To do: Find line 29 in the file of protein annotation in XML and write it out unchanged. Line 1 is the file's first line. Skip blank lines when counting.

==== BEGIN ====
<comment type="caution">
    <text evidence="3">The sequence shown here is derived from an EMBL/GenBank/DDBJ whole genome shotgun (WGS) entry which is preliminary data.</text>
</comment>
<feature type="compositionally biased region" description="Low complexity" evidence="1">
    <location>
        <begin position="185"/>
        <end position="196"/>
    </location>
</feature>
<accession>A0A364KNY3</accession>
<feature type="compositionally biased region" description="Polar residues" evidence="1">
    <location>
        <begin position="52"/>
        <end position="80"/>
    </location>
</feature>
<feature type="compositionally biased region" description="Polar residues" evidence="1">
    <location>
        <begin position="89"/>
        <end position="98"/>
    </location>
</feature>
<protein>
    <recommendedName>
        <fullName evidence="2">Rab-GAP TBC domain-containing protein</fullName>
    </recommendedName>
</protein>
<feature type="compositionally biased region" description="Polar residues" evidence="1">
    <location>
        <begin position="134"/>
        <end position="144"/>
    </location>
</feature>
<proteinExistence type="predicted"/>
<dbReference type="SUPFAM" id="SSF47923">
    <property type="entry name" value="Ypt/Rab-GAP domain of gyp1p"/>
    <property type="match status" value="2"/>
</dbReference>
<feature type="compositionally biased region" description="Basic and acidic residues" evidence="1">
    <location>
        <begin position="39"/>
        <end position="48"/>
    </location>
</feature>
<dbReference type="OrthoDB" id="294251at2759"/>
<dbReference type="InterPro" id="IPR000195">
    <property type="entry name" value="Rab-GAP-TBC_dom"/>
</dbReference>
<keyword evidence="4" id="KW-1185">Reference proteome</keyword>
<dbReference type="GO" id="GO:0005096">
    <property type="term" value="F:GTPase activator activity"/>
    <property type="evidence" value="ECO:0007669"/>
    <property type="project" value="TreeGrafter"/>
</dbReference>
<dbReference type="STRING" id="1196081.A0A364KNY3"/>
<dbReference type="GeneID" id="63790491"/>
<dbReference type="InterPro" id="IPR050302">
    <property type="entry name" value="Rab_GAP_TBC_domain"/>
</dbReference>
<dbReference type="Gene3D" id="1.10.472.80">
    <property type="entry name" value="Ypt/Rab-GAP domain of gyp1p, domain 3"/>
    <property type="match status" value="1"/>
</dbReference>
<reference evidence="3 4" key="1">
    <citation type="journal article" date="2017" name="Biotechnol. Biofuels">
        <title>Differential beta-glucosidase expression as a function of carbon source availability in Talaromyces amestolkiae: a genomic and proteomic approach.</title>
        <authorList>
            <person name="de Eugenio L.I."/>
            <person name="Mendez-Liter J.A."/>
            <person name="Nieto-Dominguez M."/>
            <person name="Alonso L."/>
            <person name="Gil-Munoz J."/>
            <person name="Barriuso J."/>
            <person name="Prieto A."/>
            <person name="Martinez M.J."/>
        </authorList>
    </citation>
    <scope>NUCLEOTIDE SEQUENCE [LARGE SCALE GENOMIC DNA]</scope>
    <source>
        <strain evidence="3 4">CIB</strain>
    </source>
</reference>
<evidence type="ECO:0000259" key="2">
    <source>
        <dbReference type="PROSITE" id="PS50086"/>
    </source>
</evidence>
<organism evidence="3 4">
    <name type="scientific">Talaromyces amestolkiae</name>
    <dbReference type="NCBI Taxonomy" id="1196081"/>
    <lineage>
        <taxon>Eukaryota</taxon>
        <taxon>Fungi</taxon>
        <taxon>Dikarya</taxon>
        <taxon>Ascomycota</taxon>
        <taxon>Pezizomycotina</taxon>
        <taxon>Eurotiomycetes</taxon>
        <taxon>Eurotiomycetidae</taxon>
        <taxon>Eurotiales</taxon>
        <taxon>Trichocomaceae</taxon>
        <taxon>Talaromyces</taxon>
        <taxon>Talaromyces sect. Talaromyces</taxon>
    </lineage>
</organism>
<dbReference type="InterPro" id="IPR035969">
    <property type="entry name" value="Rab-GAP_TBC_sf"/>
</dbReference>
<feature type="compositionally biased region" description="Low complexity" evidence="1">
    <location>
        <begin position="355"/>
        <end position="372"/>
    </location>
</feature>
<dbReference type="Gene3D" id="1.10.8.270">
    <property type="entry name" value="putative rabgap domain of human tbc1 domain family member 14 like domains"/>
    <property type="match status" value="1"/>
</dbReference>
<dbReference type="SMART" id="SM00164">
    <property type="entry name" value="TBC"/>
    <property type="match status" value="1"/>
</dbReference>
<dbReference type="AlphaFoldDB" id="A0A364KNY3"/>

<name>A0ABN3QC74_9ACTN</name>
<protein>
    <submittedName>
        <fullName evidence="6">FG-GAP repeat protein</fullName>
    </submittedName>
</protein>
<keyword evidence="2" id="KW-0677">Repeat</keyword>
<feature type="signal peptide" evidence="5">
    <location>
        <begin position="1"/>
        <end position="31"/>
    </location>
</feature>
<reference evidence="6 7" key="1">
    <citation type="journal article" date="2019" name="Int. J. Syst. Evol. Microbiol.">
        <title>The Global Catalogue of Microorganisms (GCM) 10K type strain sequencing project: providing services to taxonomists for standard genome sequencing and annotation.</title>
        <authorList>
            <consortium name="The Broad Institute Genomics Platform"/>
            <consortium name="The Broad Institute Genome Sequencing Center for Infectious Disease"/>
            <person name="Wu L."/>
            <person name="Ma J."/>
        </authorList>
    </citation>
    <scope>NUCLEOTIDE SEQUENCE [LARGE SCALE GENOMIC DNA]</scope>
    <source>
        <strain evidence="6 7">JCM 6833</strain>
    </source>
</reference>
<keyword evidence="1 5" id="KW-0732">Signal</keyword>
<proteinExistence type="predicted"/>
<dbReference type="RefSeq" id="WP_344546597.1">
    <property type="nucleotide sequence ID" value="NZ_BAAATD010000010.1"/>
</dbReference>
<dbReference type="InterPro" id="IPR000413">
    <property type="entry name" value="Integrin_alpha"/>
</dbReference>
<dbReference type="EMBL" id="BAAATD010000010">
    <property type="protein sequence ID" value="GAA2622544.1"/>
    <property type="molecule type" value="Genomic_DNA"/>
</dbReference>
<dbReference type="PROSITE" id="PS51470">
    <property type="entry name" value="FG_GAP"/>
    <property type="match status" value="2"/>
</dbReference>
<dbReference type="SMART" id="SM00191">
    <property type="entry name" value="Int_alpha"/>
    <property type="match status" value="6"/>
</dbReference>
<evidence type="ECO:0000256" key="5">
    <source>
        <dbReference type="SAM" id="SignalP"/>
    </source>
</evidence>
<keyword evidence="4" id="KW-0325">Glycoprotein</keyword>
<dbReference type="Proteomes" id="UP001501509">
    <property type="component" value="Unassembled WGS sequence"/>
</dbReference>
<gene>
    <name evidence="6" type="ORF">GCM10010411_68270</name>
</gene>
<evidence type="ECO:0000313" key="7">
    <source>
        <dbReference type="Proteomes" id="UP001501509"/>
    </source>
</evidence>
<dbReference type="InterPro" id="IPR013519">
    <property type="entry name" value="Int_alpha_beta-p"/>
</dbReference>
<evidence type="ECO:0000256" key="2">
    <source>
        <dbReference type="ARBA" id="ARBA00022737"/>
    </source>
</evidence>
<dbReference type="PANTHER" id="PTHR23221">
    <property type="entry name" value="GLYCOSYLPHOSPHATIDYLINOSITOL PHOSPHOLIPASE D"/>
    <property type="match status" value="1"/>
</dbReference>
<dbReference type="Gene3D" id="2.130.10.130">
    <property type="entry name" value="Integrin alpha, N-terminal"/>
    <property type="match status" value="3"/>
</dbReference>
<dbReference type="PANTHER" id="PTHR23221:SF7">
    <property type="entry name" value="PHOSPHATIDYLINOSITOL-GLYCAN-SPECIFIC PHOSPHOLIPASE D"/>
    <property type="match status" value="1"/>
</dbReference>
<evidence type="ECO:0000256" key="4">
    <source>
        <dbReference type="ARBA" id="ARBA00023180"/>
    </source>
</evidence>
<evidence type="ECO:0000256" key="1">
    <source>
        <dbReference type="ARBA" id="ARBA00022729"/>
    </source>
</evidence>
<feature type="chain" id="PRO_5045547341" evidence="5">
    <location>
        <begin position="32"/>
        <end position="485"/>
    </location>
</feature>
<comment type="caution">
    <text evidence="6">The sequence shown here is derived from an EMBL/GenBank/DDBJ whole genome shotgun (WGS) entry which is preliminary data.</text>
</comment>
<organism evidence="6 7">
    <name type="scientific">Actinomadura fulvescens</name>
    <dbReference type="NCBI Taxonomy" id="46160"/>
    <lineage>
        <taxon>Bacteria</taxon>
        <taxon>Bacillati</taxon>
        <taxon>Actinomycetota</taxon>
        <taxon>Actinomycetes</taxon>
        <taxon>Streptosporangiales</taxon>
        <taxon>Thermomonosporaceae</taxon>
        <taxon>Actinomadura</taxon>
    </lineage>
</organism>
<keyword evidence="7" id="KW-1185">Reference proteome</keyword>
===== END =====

    <location>